Oh well. I can always hope they just never bother me again I guess. Anyone want a referral to the clients from hell?

10:37 pm on Jan 23, 2005 (gmt 0)

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vkaryl - I think in many ways you have touched on a point which makes a consistent approach to these problems very difficult.

That is, any strategy or approached used in these circumstances depends very much on your own personal/company position.

If you are in a position where you don't need the money, the client is probably going to be a short-term, transactional relationship, then I think we know what you (and I) would do :)

The difficulty for us is that we have had a mediocre year, and the client is one of many potential contact points in the organisation. Under these circumstances, we are trying 'strategy 1', tempered with a bit of '2' - but with strict limits.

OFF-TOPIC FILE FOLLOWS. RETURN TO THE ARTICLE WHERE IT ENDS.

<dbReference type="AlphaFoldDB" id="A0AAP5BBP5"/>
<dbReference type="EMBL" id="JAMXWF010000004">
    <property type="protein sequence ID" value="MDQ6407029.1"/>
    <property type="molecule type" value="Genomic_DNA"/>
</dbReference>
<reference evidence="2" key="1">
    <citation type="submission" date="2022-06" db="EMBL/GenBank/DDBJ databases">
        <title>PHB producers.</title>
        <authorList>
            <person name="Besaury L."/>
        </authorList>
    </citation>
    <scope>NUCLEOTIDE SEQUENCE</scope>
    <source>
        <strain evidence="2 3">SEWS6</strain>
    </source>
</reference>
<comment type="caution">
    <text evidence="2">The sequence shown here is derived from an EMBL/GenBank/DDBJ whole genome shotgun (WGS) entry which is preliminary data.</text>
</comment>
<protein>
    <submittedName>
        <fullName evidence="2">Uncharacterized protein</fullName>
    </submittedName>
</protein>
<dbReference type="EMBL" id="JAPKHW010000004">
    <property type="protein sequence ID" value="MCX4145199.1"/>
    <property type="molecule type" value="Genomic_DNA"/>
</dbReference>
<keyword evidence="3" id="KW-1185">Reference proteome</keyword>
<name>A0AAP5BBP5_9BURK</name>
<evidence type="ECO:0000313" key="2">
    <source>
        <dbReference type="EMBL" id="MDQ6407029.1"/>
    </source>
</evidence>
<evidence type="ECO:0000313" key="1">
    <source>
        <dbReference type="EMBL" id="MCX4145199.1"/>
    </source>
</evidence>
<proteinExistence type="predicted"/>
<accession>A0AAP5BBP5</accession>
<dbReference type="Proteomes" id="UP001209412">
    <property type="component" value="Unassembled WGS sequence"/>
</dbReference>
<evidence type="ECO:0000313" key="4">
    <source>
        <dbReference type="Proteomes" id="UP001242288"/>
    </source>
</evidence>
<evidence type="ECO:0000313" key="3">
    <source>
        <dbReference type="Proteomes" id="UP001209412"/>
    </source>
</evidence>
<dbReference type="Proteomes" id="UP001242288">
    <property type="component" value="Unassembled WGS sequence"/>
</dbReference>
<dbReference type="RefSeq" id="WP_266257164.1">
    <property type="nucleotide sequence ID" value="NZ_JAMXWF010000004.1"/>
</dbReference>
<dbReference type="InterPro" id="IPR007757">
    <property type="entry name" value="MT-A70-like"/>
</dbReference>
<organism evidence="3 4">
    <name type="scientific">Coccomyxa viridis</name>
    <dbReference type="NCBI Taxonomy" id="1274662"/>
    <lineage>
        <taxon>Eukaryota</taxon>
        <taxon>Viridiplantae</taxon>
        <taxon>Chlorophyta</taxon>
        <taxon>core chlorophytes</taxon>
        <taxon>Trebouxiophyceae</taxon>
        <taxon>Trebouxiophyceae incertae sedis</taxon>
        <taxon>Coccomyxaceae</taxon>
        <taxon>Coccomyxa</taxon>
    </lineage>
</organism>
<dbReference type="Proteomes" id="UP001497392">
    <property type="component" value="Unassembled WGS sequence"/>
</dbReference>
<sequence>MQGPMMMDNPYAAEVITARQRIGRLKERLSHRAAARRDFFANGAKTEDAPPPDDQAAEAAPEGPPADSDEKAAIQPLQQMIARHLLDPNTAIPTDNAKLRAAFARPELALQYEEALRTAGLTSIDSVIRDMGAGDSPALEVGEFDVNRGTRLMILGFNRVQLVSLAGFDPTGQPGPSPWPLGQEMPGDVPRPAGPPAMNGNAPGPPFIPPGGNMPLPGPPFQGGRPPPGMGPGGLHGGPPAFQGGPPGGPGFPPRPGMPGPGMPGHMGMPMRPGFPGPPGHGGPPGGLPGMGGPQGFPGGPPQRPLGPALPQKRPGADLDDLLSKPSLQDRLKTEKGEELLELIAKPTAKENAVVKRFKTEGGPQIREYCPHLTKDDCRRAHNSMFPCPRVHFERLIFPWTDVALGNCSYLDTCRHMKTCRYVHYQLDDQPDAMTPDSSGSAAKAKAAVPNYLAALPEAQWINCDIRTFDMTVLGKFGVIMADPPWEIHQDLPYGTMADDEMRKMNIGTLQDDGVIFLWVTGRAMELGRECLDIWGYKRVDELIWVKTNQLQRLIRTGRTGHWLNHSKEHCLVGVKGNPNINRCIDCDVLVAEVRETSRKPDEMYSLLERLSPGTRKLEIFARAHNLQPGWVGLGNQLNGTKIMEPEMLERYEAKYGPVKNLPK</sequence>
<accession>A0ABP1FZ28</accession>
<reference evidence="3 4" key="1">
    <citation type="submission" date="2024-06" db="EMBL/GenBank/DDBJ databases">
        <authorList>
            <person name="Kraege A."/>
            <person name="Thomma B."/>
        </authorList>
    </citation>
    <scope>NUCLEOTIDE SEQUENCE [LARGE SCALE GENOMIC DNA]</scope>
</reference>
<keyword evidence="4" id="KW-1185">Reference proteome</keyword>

Digital: you also raise some very good points.

It is actually me working direct with this client, so I am very definitely making them aware of the implications of some of their seemingly 'small' changes. This particular project also comes with the bonus of an extremely tight deadline.

I am saying (in all sincerity) to them that their suggestions are possible - but only with an extension in the deadline and more budget. The deadline is immovable (and imposed from above), so there then begins a process of 'negotiation', where they say, 'well if can't do A, can we do B' - which is marginally less work, with largely the same response from me.

The other sticking point is this organisation is large enough to use many suppliers like us. So, we always have other companies waiting to take our place and say 'of course you can', with an inferior end result delivered. Couple this with an in-house designer (for whom they can always find time and wants to control the whole process) and you have a volatile mixture.